Today–one day before UK election day–the UK Polling Report average of polls shows the Tories on 35%, Labour on 28%, and Liberal Democrats on 27%. Needless to say, this would not be an outcome that matches Duverger’s Law, were it to materialize in the actual voting. But just how uncommon would such a result be?
In the database I assembled for my chapter in the edited volume by Andre Blais, To Keep or Change First Past the Post, I have 210 elections under FPTP. These include three or four decades worth of elections from the UK, Canada, New Zealand (before it changed from FPTP), India, Botswana, all but the smallest Caribbean island states, Belize, and all Canadian provinces.
In these 210 elections, how many saw the largest party have less than 36% and the third party have more than 25%?
One. Nova Scotia, 1998. (In the comments, Joffré reminds me that there has been one more since the period for which I collected data: Quebec in 2007. And it’s the best example of all, with the three parties ranging from 33.1% to 28.3% of the vote!)
If we expand the band a bit further, to something that might be more reflective of the final result (just a hunch, not a prediction), to less than 38% for the first party and still over 25% for the third, we pick up just two more: Nova Scotia 2003* and Ontario 1975.
In all of these three, the top two parties were within two percentage points of one another, whereas in the UK election it is likely that the second and third parties will be closer than the top two. Each of these three produced a no-majority situation (a hung or balanced parliament): The top two parties tied in seats in Nova Scotia 1998, while in 2003 the leading party (Conservative) won 48% of the seats on 36% of votes (whereas the Liberals managed 23% on 31%). In Ontario 1975 the Conservatives and Liberals were 41%-29% on seats despite being 36%-34% on votes.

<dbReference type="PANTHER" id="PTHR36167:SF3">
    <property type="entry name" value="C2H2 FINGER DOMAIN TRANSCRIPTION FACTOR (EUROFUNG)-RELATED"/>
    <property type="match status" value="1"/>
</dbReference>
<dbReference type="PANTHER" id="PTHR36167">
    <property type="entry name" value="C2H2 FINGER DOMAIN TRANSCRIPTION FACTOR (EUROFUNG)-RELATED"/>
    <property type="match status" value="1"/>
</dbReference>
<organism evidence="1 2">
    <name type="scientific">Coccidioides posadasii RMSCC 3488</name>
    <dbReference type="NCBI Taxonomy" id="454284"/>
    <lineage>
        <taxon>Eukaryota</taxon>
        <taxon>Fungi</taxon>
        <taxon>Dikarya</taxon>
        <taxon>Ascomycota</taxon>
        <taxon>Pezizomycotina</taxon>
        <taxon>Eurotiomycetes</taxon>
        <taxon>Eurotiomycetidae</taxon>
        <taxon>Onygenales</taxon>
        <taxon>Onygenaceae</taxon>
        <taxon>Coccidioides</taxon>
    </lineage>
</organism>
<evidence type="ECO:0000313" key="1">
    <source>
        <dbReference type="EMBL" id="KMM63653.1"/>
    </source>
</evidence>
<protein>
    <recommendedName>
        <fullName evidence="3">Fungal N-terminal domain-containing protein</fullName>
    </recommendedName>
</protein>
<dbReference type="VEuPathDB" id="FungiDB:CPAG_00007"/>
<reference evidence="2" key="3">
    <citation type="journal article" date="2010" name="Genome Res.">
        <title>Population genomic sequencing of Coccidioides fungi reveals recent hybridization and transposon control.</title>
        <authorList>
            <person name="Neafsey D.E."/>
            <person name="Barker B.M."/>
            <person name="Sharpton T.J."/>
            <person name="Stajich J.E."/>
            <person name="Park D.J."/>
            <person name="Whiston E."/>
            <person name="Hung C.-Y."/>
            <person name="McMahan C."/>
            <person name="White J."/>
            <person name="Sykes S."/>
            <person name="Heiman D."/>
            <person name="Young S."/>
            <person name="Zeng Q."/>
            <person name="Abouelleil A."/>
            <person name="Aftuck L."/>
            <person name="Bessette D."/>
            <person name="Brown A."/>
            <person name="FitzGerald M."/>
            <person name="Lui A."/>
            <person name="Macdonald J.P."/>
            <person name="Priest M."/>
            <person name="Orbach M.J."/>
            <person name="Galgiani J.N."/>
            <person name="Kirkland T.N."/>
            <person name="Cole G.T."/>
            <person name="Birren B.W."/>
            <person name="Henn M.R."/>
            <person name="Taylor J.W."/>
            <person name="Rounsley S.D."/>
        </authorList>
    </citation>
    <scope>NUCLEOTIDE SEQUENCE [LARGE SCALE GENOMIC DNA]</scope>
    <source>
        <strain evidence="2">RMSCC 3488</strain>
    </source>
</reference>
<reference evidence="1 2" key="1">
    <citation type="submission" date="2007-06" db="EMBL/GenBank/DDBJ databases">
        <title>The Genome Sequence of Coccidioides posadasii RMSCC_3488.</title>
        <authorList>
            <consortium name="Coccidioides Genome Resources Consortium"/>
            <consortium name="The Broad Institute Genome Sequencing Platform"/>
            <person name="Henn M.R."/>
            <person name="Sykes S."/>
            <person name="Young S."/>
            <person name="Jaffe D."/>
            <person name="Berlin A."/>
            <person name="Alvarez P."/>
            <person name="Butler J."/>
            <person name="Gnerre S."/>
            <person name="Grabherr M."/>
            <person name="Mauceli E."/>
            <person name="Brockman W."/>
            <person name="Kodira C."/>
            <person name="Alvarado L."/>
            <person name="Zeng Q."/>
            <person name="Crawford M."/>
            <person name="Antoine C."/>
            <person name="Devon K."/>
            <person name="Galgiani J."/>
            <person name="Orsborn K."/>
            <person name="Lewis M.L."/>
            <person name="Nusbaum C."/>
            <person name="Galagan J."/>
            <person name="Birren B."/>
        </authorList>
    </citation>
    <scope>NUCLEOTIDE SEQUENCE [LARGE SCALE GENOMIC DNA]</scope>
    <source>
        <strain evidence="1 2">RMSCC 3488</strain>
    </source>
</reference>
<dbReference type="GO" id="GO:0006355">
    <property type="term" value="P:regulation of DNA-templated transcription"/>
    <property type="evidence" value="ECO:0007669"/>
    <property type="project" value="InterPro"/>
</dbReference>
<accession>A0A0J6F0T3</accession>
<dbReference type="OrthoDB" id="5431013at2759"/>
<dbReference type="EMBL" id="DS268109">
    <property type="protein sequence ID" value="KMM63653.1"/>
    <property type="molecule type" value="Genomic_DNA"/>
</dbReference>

In none of these did the third largest party by votes gain more than 30.4%, or less than 26.9% of seats. This election almost surely will see the third party do considerably better or worse than that. If the third party in votes is Labour–still a distinct possibility–it will almost certainly obtain over a third of the seats.** If it is the LibDems, the third party is likely to have not much more than 15% of seats. (Earlier projections that had Labour third in votes but first in seats no longer look likely, but such a result certainly remains imaginable.)
Looks like a lot of us over here will be staying up rather late on Thursday.
* There was an intervening election in 1999 that does not make the cut.
** In addition to UK Polling Report, see Politics Home. On the other hand, FiveThirtyEight is projecting Labour on 198 seats, which would match the 30.4% won by the third-place NDP in Ontario in 1975. (The FiveThirtyEight projections for the LibDems are on the high side–currently 113.)
Travel note: This was composed and uploaded somewhere south of Preston, on a train between Glasgow and London. Nice countryside (despite that junkyard we just passed), and farther north we saw lots of itty bitty lambs.